Is it time for a serious discussion about Web3 in Canada?
Bill C-249 attempts to do just that
GM. Are we ready for a serious discussion about Web3 in Canada? One Member of Parliament thinks so. The reality? Doesn't really seem like it. What will it take to get politicians to take Web3 seriously?
Heading to Collision next week? Let's connect.
Today's newsletter is 500 words, or a 3.8-minute read.
- Erin, @erin_gee
Back in February, Conservative MP Michelle Rempel Garner introduced a private member's bill (C-249) into the House of Commons that would create a national framework for cryptocurrencies in Canada, with a view to encourage growth in the sector.
Specifically, the bill would require the Minister of Finance to consult with crypto industry innovators and leaders to develop the framework that would help lower barriers to entry into the sector and protect the industry from administrative red tape. At the time of its introduction, Rempel Garner said, "This marks the first time crypto assets will be debated in the house even though 14 years have passed since the Satoshi Nakamoto white paper on blockchain was released. Canada should be attracting billions of dollars of investment in the fast-growing crypto-asset industry. However, we’ve seen Canada lose crypto-asset talent, innovators and businesses to other leading jurisdictions…”
In a more recent Twitter thread, Rempel Garner raises the point that key stakeholders within the crypto sector actually want smart regulations to not only create more stability in the industry (something that might be wishful thinking) and to provide them with more legitimacy which would—ideally—lead to more investment and broader uptake.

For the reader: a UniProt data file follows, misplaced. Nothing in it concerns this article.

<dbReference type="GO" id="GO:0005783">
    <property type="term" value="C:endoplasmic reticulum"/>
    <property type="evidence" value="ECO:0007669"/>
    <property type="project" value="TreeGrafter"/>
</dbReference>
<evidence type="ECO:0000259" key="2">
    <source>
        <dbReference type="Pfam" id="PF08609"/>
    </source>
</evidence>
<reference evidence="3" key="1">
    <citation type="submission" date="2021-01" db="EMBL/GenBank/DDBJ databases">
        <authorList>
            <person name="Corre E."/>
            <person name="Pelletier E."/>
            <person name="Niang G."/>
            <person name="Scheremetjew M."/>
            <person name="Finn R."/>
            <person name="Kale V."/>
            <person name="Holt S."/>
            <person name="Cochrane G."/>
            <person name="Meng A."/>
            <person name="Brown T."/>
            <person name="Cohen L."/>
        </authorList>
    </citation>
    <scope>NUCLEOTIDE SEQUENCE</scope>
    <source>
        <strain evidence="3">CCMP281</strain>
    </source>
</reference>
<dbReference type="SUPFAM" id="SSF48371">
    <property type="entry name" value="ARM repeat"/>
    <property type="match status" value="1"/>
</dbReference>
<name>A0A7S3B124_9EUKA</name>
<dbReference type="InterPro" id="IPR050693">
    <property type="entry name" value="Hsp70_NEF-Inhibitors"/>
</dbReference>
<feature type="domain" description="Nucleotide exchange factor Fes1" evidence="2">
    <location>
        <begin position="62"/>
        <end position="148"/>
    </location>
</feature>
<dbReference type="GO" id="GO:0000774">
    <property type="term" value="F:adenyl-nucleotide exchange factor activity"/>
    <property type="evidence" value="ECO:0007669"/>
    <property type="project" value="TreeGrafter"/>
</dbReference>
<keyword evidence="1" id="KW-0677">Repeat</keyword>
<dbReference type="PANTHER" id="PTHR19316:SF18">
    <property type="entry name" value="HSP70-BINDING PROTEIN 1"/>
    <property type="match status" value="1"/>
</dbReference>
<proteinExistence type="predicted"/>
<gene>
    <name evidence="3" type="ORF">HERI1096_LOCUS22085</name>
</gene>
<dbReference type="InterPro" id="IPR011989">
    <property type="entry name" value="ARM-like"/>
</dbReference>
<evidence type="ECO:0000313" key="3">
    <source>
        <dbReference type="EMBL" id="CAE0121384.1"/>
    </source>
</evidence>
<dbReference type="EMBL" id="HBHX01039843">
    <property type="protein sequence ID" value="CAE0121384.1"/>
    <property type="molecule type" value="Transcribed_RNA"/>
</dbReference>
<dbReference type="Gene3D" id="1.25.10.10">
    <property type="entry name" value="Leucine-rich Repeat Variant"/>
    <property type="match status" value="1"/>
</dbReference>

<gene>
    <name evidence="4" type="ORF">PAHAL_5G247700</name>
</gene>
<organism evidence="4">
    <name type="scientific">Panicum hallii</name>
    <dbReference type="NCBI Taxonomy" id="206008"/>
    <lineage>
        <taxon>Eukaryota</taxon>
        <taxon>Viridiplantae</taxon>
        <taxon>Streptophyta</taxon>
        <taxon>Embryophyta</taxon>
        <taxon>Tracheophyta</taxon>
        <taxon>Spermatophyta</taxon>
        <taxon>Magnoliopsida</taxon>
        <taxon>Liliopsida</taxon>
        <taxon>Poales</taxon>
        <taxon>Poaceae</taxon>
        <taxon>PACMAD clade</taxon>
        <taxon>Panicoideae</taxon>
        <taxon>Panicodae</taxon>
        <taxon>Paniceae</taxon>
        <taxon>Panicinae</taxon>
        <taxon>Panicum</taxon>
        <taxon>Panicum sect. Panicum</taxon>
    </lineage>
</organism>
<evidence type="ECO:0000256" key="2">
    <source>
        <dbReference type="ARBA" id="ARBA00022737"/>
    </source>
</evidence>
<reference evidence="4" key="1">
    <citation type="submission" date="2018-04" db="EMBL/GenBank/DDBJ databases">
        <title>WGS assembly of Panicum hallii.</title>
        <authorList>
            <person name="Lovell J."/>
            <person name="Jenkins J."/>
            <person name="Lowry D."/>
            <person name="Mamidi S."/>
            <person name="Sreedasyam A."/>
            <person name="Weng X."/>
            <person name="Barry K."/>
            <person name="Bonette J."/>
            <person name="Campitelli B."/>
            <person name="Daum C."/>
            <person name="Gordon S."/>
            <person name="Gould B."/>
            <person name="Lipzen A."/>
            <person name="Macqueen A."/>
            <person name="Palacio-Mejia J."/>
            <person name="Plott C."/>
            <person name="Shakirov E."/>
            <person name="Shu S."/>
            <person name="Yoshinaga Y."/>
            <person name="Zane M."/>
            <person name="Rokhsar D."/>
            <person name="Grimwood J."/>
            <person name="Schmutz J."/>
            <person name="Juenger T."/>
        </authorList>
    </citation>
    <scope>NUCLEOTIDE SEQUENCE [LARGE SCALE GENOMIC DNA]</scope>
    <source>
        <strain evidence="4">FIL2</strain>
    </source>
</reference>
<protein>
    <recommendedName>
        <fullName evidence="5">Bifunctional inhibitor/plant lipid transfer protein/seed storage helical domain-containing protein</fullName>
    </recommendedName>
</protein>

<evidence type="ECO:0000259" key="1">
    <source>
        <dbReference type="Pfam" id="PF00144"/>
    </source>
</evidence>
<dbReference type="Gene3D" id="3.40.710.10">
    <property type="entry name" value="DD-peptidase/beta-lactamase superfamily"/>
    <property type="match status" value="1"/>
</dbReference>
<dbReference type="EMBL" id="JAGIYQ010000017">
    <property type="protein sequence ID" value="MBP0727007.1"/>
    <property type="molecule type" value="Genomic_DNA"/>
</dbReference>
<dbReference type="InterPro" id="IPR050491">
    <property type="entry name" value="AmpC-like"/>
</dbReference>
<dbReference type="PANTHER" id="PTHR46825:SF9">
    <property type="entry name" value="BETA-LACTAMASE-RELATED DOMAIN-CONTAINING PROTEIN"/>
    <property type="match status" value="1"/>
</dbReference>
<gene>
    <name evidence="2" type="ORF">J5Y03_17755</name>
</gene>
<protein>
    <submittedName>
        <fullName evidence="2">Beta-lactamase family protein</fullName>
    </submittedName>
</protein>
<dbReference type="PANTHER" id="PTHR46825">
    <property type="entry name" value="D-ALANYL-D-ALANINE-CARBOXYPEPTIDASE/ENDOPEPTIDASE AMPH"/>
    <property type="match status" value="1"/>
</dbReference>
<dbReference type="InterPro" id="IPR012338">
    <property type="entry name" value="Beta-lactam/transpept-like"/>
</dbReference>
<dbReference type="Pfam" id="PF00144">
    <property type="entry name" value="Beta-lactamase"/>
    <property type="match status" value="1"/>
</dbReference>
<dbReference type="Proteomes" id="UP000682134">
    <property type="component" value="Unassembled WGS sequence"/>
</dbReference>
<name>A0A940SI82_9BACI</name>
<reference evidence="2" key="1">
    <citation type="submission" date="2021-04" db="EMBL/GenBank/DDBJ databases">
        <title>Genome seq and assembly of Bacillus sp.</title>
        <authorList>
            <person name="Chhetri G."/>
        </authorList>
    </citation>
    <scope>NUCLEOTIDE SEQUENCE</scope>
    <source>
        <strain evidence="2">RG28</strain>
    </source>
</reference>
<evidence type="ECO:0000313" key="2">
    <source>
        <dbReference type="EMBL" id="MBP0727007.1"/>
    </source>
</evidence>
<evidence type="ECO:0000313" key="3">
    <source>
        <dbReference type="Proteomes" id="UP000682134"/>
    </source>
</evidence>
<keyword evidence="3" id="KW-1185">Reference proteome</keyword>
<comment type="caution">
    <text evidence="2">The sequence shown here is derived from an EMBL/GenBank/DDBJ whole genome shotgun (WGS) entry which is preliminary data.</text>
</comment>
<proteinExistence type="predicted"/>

This is the same view that Airbnb CEO, Brian Chesky, had as early as 2014. To him, government regulation meant that the business and its business model were legitimate. The company worked with policymakers to find a solution that 1) legitimized Airbnb, 2) allowed hosts to continue to earn money, 3) was somewhat unique between jurisdictions around the world, and 4) granted them good will. Chesky understood the value and importance of getting politicians and policymakers on his side so that they wouldn't stifle the innovation from the company. Travis Kalanick of Uber took the exact opposite approach.
Regulations may also protect against 'pump and dump' schemes, which outgoing US House Representative Madison Cawthorn has been engaging in leading to him being investigated for insider trading. Embarking on a formalized path forward for crypto in Canada would hand legitimacy to the cause and is counter to the approach CPC leadership candidate, Pierre Poilievre, is taking. Presently, it is unclear if Poilievre is actually invested in crypto (though he does have some investments) or just taking advantage of a potential voting block.
Ultimately, Rempel Garner's bill seeks to lay the groundwork for investor protection regulations, but it doesn't seem like the House of Commons is ready to engage in that discussion just yet.